Building a new, large settlement in the E-1 area between west Jerusalem and the big settlement of Maale Adumim just nine miles from the Dead Sea border with Jordan would virtually slice the West Bank in two, making a contiguous Palestinian state impossible. The West Bank was already carved up by checkpoints and highways (some Jewish-only) into a set of tiny Bantustans. But now the whole territory is to be sundered, just as Solomon offered to cut the disputed newborn in two.
That Netanyahu and his partners intended to make a Palestinian state impossible was never in doubt, but their boldness in pressing forward to implement this plan has shocked the capitals of Europe. In response to the announcement about E-1, the British and French foreign ministries took the unusual step of summoning their Israeli ambassadors for a dressing-down, and there were rumors that they were considering withdrawing their own ambassadors from the country.
British Foreign Secretary William Hague was reportedly furious at Netanyahu, feeling betrayed because he had expended a great deal of political capital on behalf of Israel in opposing “observer state” status for Palestine. French President Francois Hollande warned Israel that this proposal was not the way forward to peace, but denied that he was considering sanctions against the nation. That anyone even asked such a question, however, is a sign of the incredible shift in world opinion against Israel’s policies.
The public pressure on European governments for some sort of sanctions in response to apartheid policies will only grow. Already, courts have found that goods imported into the European Union from Israeli companies on the occupied West Bank are not eligible for tariff discounts, unlike those coming in from Israel proper. The major Unison labor union in Britain is boycotting Israel, and the country’s fifth-largest food chain, the Co-Op, is declining to import agricultural goods from Israeli settler farms on Palestinian territory. Throughout Europe, labor unions, pension funds and universities are increasingly divesting from firms seen as profiting from or enabling the occupation of the West Bank. In response to Israel’s attack on Gaza in November, 52 prominent activists and artists, including Nobel laureates, called for an international military boycott of Israel.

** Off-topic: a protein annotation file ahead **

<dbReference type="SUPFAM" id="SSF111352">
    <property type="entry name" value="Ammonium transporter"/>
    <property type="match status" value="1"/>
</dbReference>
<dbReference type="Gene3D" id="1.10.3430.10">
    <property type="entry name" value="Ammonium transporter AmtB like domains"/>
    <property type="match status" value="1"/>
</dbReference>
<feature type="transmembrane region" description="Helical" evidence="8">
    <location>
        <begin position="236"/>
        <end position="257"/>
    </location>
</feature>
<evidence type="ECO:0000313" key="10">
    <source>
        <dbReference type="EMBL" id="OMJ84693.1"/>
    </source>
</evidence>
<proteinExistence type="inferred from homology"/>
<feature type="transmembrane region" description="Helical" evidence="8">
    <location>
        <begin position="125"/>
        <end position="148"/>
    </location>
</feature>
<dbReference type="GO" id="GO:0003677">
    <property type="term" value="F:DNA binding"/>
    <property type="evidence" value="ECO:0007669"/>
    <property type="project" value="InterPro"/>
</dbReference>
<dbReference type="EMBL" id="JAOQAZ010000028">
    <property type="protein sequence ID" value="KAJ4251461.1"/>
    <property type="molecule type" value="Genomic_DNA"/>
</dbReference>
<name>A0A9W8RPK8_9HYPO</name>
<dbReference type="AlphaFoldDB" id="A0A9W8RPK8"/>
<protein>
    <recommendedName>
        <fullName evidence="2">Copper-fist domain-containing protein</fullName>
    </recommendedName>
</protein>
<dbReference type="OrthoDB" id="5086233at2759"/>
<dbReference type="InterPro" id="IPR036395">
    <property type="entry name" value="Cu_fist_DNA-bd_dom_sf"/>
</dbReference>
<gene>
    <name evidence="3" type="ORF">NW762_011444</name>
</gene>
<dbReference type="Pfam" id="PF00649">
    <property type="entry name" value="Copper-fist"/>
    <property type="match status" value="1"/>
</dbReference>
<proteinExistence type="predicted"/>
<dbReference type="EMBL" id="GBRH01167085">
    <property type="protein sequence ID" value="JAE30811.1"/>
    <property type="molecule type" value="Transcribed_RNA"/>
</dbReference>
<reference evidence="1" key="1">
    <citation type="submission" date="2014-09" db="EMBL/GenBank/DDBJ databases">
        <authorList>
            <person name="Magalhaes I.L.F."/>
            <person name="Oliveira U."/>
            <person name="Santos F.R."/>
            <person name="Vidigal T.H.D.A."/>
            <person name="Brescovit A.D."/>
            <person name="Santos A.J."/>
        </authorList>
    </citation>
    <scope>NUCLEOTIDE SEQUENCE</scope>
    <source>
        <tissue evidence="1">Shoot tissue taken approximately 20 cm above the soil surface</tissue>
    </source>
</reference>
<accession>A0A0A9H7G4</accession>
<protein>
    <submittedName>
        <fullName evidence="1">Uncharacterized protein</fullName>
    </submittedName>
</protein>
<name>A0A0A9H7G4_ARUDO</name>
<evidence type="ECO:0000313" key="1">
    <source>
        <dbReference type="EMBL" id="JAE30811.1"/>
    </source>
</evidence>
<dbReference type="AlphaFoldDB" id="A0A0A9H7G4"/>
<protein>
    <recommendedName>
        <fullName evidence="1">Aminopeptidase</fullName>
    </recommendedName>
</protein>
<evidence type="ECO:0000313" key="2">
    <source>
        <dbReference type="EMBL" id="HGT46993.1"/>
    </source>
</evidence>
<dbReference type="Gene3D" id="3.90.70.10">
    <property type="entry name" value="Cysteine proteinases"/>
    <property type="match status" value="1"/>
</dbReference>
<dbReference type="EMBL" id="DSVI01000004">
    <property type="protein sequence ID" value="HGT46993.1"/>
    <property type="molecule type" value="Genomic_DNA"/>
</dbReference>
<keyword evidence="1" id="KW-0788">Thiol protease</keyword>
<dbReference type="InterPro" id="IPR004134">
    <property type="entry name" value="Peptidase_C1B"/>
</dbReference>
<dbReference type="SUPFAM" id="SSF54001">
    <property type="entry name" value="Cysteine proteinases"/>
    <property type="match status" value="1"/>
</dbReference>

Netanyahu’s Gaza War fizzled out and its quick end seems mainly to have resulted in greater popularity for Hamas and for its new patron, Morsi. Netanyahu’s campaign to prevent the nations of the world from recognizing Palestine as an observer state was an epochal failure. Palestine’s new status as a U.N. observer state gives it potential access to the International Criminal Court, a way possibly to fend off aggressive Israeli colonization of its territory. Netanyahu’s announced intention to annex more Palestinian land in E-1 and chop the West Bank permanently in two resulted in his ambassadors being called on the mat and a clear recognition that he is not so much unserious about a peace process as dead set against one.
Because of overwhelming American support, especially in Congress, and because of the vast amounts of money and arms the U.S. has provided, fortress Israel can forge ahead with its colonization project if its leaders so choose. But Israel cannot escape the two inevitable consequences of this action. If it denies the Palestinians a state and insists on keeping Palestinian land, then it will become responsible for resolving the dire problem of Palestinian statelessness. And until it does that, Israel will increasingly be seen as an apartheid state and come under debilitating sanctions, first from civil society and then from governments.
A Palestinian man kisses the hand of a dead relative in the morgue of Shifa Hospital in Gaza City.